test is used to determine whether an employee is individually liable to third persons, even if they are not
“negligently training the employees to properly warn of hazardous conditions”; (2)
“negligent supervision of the employees for which he maintained supervision and
control”; and (3) “failing to provide safe passageways, aisles, and conditions which do not
pose an unreasonable and foreseeable risk and hazard of injury to plaintiff.” 24 These are
the only allegations against Antoon in the Plaintiffs’ state-court petition. Nowhere therein
do Plaintiffs allege that Antoon owed a personal, independent duty, delegated by WalMart, to store patrons, nor do the Plaintiffs allege that Antoon breached such a duty
through personal, rather than technical or administrative, fault. Allegations such as
those in Plaintiffs’ state-court petition are not sufficient under Canter to impose personal
liability on Antoon.
Several federal district courts in Louisiana have found similar allegations to be
insufficient to trigger personal liability on the part of a store manager or employee,
concluding that the manager or employee was improperly joined to defeat complete
diversity. 25 For example, in Rushing v. Wal-Mart Stores, Inc., a store patron sued WalMart and the store manager for personal injuries she allegedly sustained when two cases
of drinks fell from a shelf onto her head while shopping at a Wal-Mart store in Hammond,
Louisiana. 26 The action was filed in state court and removed to federal court, despite the
apparent lack of complete diversity, on improper joinder grounds. 27 In considering the
R. Doc. 1-1 at 2.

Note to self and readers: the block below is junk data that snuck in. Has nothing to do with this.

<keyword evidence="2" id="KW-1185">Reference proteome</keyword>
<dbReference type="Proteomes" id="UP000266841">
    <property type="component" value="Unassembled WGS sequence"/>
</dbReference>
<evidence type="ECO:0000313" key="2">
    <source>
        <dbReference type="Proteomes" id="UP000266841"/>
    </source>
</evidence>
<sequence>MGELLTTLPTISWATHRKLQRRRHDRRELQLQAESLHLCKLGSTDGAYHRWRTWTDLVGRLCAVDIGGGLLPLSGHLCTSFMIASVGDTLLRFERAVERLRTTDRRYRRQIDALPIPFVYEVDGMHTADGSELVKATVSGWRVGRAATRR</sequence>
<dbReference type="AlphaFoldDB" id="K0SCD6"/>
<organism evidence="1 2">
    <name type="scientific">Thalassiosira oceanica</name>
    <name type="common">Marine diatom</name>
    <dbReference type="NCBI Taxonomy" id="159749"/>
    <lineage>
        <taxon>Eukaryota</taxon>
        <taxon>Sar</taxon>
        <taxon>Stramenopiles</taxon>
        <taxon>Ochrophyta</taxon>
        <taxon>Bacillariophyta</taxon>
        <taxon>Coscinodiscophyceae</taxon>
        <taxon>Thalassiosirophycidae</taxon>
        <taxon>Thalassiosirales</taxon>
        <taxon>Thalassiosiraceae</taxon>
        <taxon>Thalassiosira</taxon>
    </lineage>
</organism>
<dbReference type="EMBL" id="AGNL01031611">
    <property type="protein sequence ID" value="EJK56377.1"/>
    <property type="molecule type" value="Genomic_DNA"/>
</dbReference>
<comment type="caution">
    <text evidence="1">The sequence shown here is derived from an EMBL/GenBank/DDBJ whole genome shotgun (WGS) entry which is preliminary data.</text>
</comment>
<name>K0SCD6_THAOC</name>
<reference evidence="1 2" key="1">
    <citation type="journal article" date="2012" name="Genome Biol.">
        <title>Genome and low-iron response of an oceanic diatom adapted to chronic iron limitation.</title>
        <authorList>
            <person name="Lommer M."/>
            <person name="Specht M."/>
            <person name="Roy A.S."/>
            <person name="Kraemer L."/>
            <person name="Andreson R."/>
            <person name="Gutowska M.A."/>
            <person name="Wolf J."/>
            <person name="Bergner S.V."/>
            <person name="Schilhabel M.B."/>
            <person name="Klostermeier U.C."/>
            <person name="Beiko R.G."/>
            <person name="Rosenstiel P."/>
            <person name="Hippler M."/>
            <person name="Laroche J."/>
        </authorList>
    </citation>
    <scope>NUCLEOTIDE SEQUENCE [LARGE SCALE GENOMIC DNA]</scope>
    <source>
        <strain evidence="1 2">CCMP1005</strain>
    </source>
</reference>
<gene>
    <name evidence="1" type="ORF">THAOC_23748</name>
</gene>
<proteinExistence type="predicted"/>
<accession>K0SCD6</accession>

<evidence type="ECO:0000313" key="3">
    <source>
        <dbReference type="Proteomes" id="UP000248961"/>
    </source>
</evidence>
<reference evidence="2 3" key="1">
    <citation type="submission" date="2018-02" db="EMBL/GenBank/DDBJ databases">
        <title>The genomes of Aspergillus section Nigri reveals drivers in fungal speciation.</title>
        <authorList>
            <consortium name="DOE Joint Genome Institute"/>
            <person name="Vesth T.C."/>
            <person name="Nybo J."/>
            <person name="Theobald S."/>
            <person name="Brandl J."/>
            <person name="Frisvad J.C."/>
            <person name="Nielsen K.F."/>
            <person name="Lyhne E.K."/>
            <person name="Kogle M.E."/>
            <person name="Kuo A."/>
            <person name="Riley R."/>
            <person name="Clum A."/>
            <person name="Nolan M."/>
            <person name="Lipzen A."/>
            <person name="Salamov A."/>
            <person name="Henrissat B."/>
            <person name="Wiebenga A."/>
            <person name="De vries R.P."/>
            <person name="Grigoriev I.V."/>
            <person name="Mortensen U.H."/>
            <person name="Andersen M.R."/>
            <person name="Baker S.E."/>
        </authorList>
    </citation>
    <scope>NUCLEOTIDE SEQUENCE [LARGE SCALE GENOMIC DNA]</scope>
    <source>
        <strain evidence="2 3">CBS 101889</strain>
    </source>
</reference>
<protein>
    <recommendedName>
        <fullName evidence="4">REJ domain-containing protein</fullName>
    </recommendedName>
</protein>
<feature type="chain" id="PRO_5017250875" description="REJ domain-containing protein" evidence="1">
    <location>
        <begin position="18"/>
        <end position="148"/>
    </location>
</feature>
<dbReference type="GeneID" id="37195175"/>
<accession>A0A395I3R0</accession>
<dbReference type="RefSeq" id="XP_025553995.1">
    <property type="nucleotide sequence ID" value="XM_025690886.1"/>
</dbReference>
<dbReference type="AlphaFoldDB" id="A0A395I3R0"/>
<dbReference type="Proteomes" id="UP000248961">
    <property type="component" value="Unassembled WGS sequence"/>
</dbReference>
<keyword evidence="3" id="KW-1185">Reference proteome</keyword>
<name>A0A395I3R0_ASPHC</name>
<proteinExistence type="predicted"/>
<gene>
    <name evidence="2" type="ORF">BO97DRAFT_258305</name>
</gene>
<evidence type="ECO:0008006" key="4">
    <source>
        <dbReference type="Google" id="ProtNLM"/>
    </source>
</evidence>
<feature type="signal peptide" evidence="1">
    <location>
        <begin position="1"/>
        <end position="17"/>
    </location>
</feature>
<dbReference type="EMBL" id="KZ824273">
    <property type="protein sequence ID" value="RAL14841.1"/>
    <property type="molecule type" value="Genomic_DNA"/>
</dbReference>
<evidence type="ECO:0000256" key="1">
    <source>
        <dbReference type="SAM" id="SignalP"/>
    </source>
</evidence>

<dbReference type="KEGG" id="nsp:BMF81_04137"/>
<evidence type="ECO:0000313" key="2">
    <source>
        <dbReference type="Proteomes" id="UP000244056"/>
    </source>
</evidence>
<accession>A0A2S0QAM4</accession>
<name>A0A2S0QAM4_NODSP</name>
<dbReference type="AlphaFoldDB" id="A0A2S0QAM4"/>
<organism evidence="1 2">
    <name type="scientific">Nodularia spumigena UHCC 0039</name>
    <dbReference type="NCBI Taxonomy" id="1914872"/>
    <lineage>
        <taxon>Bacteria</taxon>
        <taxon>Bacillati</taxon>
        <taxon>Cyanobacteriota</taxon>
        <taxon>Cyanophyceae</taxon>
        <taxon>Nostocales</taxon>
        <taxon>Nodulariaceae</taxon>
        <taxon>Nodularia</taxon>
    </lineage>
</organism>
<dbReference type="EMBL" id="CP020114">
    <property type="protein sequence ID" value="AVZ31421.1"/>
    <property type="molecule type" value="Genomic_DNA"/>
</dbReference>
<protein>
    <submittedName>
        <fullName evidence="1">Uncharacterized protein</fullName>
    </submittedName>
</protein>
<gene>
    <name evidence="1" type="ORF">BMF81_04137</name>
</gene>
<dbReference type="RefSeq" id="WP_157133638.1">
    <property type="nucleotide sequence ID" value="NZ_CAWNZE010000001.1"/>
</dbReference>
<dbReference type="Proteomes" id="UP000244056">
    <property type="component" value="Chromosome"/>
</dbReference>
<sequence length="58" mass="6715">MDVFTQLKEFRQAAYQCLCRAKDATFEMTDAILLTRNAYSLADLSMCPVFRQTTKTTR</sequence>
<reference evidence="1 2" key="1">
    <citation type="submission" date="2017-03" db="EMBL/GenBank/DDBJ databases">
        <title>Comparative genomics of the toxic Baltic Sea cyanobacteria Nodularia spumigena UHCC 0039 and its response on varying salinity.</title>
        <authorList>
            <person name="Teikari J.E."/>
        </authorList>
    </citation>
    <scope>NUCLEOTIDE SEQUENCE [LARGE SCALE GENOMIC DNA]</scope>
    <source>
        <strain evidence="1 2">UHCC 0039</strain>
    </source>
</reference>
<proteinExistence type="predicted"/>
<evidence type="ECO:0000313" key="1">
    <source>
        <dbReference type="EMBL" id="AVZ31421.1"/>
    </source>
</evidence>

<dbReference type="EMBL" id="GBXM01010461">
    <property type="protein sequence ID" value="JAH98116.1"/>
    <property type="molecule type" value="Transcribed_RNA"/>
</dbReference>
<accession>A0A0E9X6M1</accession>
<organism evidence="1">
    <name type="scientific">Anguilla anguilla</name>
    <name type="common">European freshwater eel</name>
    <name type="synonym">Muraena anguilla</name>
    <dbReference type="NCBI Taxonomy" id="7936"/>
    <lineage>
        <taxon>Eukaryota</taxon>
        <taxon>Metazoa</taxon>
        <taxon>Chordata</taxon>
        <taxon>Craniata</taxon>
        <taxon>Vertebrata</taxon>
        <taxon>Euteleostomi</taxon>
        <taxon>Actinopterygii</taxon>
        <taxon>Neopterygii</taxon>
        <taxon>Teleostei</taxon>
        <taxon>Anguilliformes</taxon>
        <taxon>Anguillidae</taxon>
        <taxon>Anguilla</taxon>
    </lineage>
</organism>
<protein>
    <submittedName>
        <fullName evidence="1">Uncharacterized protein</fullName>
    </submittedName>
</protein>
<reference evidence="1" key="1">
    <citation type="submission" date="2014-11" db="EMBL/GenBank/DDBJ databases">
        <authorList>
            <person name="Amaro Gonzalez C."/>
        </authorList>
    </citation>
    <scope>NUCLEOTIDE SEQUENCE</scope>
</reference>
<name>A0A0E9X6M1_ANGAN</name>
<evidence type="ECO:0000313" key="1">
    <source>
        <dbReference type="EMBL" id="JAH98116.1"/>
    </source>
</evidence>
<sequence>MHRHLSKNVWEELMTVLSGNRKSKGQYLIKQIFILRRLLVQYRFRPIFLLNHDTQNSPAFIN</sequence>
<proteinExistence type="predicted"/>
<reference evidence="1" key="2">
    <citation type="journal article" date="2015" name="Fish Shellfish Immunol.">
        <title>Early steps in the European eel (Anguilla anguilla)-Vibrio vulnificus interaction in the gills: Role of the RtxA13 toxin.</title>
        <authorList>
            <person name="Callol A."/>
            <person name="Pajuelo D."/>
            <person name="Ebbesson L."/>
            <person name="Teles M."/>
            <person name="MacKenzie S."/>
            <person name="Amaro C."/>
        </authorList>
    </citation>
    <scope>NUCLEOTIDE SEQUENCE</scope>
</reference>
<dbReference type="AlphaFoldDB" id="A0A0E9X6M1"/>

See, e.g., Rushing v. Wal-Mart Stores, Inc., No. 15-269, 2015 WL 1565064 (E.D. La. Apr. 8, 2015);
Sanchez v. Shintech Louisiana, LLC, No. 12-370-BAJ-SCR, 2013 WL 1296684 (M.D. La. Feb. 19, 2013);
Gautreau v. Lowe’s Home Ctr., Inc., No. 12-630, 2012 WL 7165280 (M.D. La. Dec. 19, 2012); Black v.
Lowe’s Home Ctr., Inc., No. 10-478-C-M2, 2010 WL 4790906 (M.D. La. Oct. 22, 2010); Arrighi v.
Celebration Station Prop., Inc., No. 10-105-BAJ-SCR, 2010 WL 4386066 (M.D. La. Sept. 14, 2010); Driver
v. Wal-Mart Louisiana, LLC, No. 09-786, 2009 WL 2913938 (W.D. La. Sept. 9, 2009); Carter v. Wal-Mart
Stores, Inc., No. Civ.A. 04-0072, 2005 WL 1831092 (W.D. La. July 28, 2005); Brady v. Wal-Mart Stores,
Inc., 907 F. Supp. 958 (M.D. La. 1995); Maxwell v. Monsanto Co., No. Civ.A. 91-015, 1991 WL 42571 (E.D.
La. Mar. 26, 1991).
26 Rushing, 2015 WL 1565064.
27 Id. at *1.
plaintiff’s motion to remand, the court looked, specifically, to the plaintiff’s allegations
against the Wal-Mart store manager. 28 The allegations were that the store manager was
liable, inter alia, for: “Failing to maintain proper supervision of its employees; Failing to
properly stock the shelves of the subject premises; Failing to maintain a safe and proper
look-out; Failing to see they they [sic] should have seen; Failing to exercise vigilance;
Failing to provide proper training and instructions to their employees; Stocking shelves
in a dangerous condition; Stocking shelves at heights unreasonable for patrons; Placing
heavy items [sic] high shelves; Stocking items in a dangerous condition; manner and
configuration; Placing too many items on a shelf; Failure to reasonably inspect shelving
to remove unreasonably dangerous conditions . . . .” 29
Relying on a wealth of case law from federal district courts in Louisiana, the
Rushing court concluded that the plaintiff’s allegations against the store manager were
insufficient to trigger personal liability, as the plaintiff did not allege that Wal-Mart
delegated any duty to the manager or that the manager breached such a duty through
personal fault. 30 The court noted there were “neither allegations nor evidence that WalMart delegated any duty to [the store manager] or that [the store manager] breached a
personal duty to plaintiff.” 31 Instead, according to the court, the plaintiff merely alleged,
generically, that the store manager “failed to supervise and provide proper training and
instructions to Wal-Mart’s employees,” which does not amount to the breach of a personal
duty to ensure the plaintiff’s safety. 32 Quoting Carter v. Wal-Mart Stores, Inc., a decision